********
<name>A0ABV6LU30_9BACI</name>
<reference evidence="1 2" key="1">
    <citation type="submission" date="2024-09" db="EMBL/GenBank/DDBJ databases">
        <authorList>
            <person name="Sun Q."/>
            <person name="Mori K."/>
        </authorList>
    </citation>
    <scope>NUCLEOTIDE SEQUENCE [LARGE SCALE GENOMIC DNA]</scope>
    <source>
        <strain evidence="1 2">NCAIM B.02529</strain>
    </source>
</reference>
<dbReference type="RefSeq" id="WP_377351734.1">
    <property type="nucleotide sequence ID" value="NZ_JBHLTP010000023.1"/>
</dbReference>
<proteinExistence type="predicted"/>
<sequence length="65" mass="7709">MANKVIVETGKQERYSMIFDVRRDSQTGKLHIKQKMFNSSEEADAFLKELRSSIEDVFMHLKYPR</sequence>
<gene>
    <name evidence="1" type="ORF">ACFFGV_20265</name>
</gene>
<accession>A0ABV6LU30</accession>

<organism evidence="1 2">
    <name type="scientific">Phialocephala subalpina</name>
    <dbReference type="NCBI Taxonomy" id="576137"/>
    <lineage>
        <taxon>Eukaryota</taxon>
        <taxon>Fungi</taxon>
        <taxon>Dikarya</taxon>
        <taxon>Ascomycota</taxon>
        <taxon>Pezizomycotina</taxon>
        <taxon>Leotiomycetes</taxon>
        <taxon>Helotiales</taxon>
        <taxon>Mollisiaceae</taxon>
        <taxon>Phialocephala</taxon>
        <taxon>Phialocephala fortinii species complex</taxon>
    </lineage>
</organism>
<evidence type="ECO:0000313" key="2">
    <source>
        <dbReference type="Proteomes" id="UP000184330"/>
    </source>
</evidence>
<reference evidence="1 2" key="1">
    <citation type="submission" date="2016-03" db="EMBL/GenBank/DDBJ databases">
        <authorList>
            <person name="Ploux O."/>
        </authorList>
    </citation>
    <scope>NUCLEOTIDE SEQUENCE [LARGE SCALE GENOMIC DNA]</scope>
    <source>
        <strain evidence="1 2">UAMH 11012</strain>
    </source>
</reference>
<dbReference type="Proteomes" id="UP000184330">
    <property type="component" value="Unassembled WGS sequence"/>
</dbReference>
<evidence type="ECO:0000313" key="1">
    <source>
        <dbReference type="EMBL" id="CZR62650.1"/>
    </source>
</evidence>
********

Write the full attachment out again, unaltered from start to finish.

<name>A0ABV6LU30_9BACI</name>
<reference evidence="1 2" key="1">
    <citation type="submission" date="2024-09" db="EMBL/GenBank/DDBJ databases">
        <authorList>
            <person name="Sun Q."/>
            <person name="Mori K."/>
        </authorList>
    </citation>
    <scope>NUCLEOTIDE SEQUENCE [LARGE SCALE GENOMIC DNA]</scope>
    <source>
        <strain evidence="1 2">NCAIM B.02529</strain>
    </source>
</reference>
<dbReference type="RefSeq" id="WP_377351734.1">
    <property type="nucleotide sequence ID" value="NZ_JBHLTP010000023.1"/>
</dbReference>
<proteinExistence type="predicted"/>
<sequence length="65" mass="7709">MANKVIVETGKQERYSMIFDVRRDSQTGKLHIKQKMFNSSEEADAFLKELRSSIEDVFMHLKYPR</sequence>
<gene>
    <name evidence="1" type="ORF">ACFFGV_20265</name>
</gene>
<accession>A0ABV6LU30</accession>

<organism evidence="1 2">
    <name type="scientific">Phialocephala subalpina</name>
    <dbReference type="NCBI Taxonomy" id="576137"/>
    <lineage>
        <taxon>Eukaryota</taxon>
        <taxon>Fungi</taxon>
        <taxon>Dikarya</taxon>
        <taxon>Ascomycota</taxon>
        <taxon>Pezizomycotina</taxon>
        <taxon>Leotiomycetes</taxon>
        <taxon>Helotiales</taxon>
        <taxon>Mollisiaceae</taxon>
        <taxon>Phialocephala</taxon>
        <taxon>Phialocephala fortinii species complex</taxon>
    </lineage>
</organism>
<evidence type="ECO:0000313" key="2">
    <source>
        <dbReference type="Proteomes" id="UP000184330"/>
    </source>
</evidence>
<reference evidence="1 2" key="1">
    <citation type="submission" date="2016-03" db="EMBL/GenBank/DDBJ databases">
        <authorList>
            <person name="Ploux O."/>
        </authorList>
    </citation>
    <scope>NUCLEOTIDE SEQUENCE [LARGE SCALE GENOMIC DNA]</scope>
    <source>
        <strain evidence="1 2">UAMH 11012</strain>
    </source>
</reference>
<dbReference type="Proteomes" id="UP000184330">
    <property type="component" value="Unassembled WGS sequence"/>
</dbReference>
<evidence type="ECO:0000313" key="1">
    <source>
        <dbReference type="EMBL" id="CZR62650.1"/>
    </source>
</evidence>